AppleInsider is supported by its audience and may earn commission as an Amazon Associate and affiliate partner on qualifying purchases. These affiliate partnerships do not influence our editorial content.
The capability to produce these applications, sometimes called background apps, has been atop the wish lists of iPhone developers, mainly because Apple prevents the iPhone from running more than one application at a time.
That means that an instant message conversation in AOL's free AIM app for the iPhone would abruptly terminate should a user receive a phone call. The user wouldn't receive any new incoming messages until the phone call was over and the AIM application was relaunched. The same would happen if a user clicked on a web link sent via instant message, triggering the Safari app to launch and the AIM app to quit.
Apple's argument against traditional background-capable applications is a sound one, and one that's in the best interest of iPhone users. During the company's recent developers conference, iPhone chief Scott Forstall noted that implementations of background applications on rival mobile operating systems are largely flawed in that they lead users to believe that they've quit applications when those apps remain open.
This in turn eats at battery life, where the iPhone 3G is already limited by power-hungry 3G and location services, and also weighs on processor performance with each additional application that continues to run as a background process.
To solve this problem, Forstall said Apple was developing an alternative to background applications known as a "Push Notification Service" that developers could tap through a series of APIs, or easy to use programming functions, beginning in September. Instead of allowing potentially dozens of third party services to simultaneously access an iPhone directly, the push service would funnel all transmissions from developers' servers through a central Apple server, which would then relay the data to iPhones through a single persistent and well-managed background connection.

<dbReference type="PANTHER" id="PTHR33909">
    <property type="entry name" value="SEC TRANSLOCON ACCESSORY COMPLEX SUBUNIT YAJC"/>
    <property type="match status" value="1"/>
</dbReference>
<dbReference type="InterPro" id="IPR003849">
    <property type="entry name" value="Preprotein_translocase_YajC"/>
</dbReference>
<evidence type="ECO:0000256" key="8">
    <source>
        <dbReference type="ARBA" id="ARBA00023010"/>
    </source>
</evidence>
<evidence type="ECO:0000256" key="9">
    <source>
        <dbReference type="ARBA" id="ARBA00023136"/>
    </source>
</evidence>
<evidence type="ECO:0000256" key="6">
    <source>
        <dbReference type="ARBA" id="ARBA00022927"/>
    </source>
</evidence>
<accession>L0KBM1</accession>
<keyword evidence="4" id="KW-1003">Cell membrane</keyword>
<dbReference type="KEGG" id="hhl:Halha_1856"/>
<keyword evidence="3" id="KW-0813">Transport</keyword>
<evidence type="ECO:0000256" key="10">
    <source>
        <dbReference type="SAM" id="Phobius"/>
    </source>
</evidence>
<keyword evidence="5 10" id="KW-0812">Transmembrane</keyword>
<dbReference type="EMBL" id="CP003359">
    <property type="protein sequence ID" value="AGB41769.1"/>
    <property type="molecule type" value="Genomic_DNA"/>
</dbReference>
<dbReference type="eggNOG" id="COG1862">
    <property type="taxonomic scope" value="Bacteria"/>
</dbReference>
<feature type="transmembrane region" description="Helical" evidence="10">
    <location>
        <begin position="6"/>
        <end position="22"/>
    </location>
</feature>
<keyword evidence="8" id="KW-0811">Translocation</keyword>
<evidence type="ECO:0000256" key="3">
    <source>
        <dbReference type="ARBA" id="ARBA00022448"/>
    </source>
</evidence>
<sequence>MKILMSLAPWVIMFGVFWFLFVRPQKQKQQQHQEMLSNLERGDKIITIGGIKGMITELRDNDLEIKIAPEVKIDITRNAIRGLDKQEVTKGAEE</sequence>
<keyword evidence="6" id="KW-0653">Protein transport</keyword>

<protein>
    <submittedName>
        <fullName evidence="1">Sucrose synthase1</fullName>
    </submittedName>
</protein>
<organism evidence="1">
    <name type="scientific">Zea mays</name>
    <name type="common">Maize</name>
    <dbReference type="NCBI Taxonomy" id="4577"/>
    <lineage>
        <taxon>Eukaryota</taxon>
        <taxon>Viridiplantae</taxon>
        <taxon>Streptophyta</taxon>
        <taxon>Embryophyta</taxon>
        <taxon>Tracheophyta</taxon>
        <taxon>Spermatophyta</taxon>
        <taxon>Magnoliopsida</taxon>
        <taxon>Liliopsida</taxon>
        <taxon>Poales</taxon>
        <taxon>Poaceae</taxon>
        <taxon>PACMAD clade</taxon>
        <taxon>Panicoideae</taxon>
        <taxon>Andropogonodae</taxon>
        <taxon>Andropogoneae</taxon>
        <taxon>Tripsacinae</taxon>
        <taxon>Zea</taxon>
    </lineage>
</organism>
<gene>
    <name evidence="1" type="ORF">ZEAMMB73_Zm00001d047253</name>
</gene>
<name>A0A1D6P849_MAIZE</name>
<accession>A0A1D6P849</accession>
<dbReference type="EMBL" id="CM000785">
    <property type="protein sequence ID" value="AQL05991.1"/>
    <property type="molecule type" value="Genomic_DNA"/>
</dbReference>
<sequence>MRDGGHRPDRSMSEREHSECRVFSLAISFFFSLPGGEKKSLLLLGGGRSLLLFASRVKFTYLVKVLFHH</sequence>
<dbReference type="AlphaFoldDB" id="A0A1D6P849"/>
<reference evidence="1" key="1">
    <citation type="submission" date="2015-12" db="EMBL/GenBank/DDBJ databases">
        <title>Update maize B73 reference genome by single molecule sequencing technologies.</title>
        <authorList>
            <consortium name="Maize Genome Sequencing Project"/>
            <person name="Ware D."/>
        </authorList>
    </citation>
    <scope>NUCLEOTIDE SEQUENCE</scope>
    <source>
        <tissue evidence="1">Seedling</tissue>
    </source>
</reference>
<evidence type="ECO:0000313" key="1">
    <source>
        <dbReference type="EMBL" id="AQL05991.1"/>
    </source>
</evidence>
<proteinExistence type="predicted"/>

Apple's overview of its Push Notivation Service.
Through this technique, Forstall said developers can push badges to icons (like the email count indicator seen on the iPhone's Mail icon), notification sounds, or pop-up text alerts like those that currently appear when an iPhone receives a text message. This management system was also developed to scale easily with larger apps, the exec said.
The first beta release of iPhone Software 2.1 last week whet the appetite of iPhone developers waiting on the push capabilities when it included some references to the feature. However, a second beta that arrived last night finally includes a rough implementation of the push services API, according to MacRumors.
"This is the second beta of the iPhone SDK targeting iPhone OS 2.1, including bug fixes to iPhone OS as well as an early implementation of the Apple Push Notification Service API," Apple said. "This API is not yet integrated with a live push server."
Only a select group developers are reported to have received the latest beta, which as Apple noted, isn't fully functional. Still, the iPhone maker has two months left to meet its self-imposed deadline to roll out Push Notification Service tools to its broader developer community. If it makes good on its promise, the first background-conscious iPhone applications should start cropping up on the App Store later this fall.